8 Places for Data Professionals to Find Datasets
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Practice makes perfect — it’s the best way to master any topic or industry. When it comes to datasets, expanding your horizons is necessary because the field is so vast.
For professionals working with any form of data, from machine learning to visualization, the following sites and resources are invaluable for practice.
Kaggle is a reliable resource for practice data. It incorporates writing and sharing code into some of its datasets, which gives you an additional bonus for mastering the field. You’ll work with data topics like natural language processing (NLP) and image classification.
For instance, for text mining, you can dive into the “Star Trek” scripts project and start practicing with the data Kaggle provides. This data repository is unique because you can see feedback from other users who have worked on the same projects as you. The possibilities are endless.
Google, being the massive search engine that it is, has also branched out into countless other fields. You can check the Dataset Search page for topics that interest you. If you’d like to explore animal and human bonds, all you have to do is type it in and the search will pull up projects for you to choose from.
You can also use Google Trends and Google Finance to find data on any topics you’re looking for. Trends will show you the usage and searches for terms over the years, while Finance brings up stock information you can process.
If you’d like a community-based approach to finding practice data, you can turn to Reddit. Reddit has become a search engine in its own way. The subreddit r/datasets is a prime example of Reddit’s resourcefulness.
You’ll find plenty of contributions from like-minded people about where to find practice data. People will share sites and projects they’ve found helpful and guide you on the right path. You can then share your own projects that you’ve worked with to keep the momentum going.
With the countless datasets the United States government works with, it becomes an opportune resource for practice. Specifically, health data is some of the most abundant information you can find. With over 218,000 datasets available, you’ll be able to find projects in any area.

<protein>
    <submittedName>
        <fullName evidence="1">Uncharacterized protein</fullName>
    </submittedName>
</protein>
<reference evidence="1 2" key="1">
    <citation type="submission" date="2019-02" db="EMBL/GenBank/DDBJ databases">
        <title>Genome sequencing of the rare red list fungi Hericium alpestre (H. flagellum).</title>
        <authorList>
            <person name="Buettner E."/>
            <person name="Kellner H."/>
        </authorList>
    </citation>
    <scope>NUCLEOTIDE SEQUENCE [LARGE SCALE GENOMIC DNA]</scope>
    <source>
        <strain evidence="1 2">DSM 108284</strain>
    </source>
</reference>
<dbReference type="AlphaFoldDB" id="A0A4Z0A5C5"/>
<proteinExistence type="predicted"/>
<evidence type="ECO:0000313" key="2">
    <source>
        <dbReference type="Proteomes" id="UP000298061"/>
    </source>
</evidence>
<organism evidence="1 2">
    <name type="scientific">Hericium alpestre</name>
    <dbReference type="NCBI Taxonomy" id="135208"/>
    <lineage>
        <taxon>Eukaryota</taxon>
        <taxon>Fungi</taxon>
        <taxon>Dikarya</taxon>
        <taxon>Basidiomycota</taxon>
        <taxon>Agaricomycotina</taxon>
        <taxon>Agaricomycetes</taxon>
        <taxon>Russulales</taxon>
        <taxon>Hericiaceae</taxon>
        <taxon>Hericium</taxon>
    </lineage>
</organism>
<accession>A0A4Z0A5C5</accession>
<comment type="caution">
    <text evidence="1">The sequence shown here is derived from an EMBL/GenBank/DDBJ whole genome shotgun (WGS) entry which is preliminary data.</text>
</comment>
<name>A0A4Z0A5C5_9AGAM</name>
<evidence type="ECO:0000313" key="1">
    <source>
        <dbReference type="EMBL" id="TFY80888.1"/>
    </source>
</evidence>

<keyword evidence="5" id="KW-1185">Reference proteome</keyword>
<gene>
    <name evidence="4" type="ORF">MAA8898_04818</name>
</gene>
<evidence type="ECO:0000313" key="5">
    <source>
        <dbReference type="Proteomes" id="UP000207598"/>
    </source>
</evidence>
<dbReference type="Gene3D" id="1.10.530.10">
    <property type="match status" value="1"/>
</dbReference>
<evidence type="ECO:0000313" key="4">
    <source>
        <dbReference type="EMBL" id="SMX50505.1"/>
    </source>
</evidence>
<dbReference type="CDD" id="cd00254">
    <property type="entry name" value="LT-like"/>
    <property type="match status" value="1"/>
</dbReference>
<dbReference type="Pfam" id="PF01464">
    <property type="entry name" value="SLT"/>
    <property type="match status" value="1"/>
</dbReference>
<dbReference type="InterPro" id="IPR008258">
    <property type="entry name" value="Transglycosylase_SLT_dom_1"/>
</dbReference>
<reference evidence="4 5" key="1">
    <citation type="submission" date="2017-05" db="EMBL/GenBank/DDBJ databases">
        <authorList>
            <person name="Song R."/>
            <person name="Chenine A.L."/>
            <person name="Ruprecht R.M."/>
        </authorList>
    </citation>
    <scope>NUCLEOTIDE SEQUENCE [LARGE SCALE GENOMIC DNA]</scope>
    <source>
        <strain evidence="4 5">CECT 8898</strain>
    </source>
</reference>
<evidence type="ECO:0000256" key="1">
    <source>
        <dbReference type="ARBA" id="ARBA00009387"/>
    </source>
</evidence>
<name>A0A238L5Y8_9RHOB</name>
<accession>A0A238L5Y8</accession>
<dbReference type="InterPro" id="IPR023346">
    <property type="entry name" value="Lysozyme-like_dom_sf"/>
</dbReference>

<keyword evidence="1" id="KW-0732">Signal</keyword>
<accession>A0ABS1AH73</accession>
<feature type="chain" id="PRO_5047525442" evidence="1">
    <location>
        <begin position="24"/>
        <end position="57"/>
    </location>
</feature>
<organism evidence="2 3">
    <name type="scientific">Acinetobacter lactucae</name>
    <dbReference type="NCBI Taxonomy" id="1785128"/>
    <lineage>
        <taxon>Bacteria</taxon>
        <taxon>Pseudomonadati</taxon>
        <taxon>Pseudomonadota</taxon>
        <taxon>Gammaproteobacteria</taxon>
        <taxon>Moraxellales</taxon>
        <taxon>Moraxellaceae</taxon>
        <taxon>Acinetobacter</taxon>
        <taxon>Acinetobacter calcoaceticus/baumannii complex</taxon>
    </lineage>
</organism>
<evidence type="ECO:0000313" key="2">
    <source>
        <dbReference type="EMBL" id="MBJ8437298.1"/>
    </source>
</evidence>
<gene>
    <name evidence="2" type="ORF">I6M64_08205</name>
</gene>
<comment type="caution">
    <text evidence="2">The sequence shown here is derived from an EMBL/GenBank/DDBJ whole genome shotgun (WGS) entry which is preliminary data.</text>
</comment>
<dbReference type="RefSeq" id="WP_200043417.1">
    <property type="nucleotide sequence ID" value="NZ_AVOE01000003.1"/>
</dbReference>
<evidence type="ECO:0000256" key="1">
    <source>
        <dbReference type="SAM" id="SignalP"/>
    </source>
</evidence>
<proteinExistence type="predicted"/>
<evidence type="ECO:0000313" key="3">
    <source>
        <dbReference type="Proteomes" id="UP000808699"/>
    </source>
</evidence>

The current COVID-19 pandemic has brought countless datasets into public view. For instance, you can work with a dataset about using public health data to combat the pandemic. Since the U.S government makes so many datasets available, this repository is ideal for any form of practice.
While not a repository, election data is everywhere. This past presidential election has garnered attention like never before in history. Due to the vast number of mail-in ballots and tech-based engagement, this election has generated datasets in new ways.
To practice a range of subtopics — like exploratory data analysis, machine learning, statistical modeling and visualization — you can find election-based datasets on any repository. Google, Kaggle and the U.S. government will be overwhelmingly helpful.
This election will have a lasting impact, and this relevance will make its datasets good practice for years to come.
Similar to election data, census datasets are always changing. The U.S. and world populations fluctuate over the course of a year, especially with something as deadly as the COVID-19 pandemic.
GitHub is a prominent resource for datasets of all kinds. For census data, you can download specific projects that will help you with exploratory data analysis, modeling, visualization and statistics. Working with census information brings you something fresh each time, and you can narrow down the numbers or zoom out as much as possible.
Just as GitHub has resources for census datasets, it also hosts of one of the best resources for data practice on the internet. Awesome Public Datasets has a wide variety of information you can work with.
GitHub collects its data from public sources like blogs, users and any form of public data. You’ll find datasets on topics from agriculture to museums to software. When you use GitHub, you can match your interests with the best practices.
Now that machine learning is an imperative part of the tech world, it’s critical to understand how it all works. Datasets that focus on machine learning are the best way to master the field. UCI Machine Learning Repository is one of the best resources for this practice.
This site collects various databases, data generators and theories which are all critical for machine learning. You’ll analyze algorithms and understand the intricacies of what makes machine learning so valuable today. UCI should be a primary resource for this study.
These resources and repositories are some of the best places on the internet to get thorough practice with datasets. Ultimately, you’ll want to work with the sites that pique your interests. If you want to investigate machine learning, UCI will be an ideal resource. If you want to work with population information, the U.S. government will be invaluable.
Then, since these resources provide free practice with projects, you can expand your horizons even further and put all kinds of dataset analyses on your resume.
Bio: Devin Partida is a big data and technology writer, as well as the Editor-in-Chief of ReHack.com.
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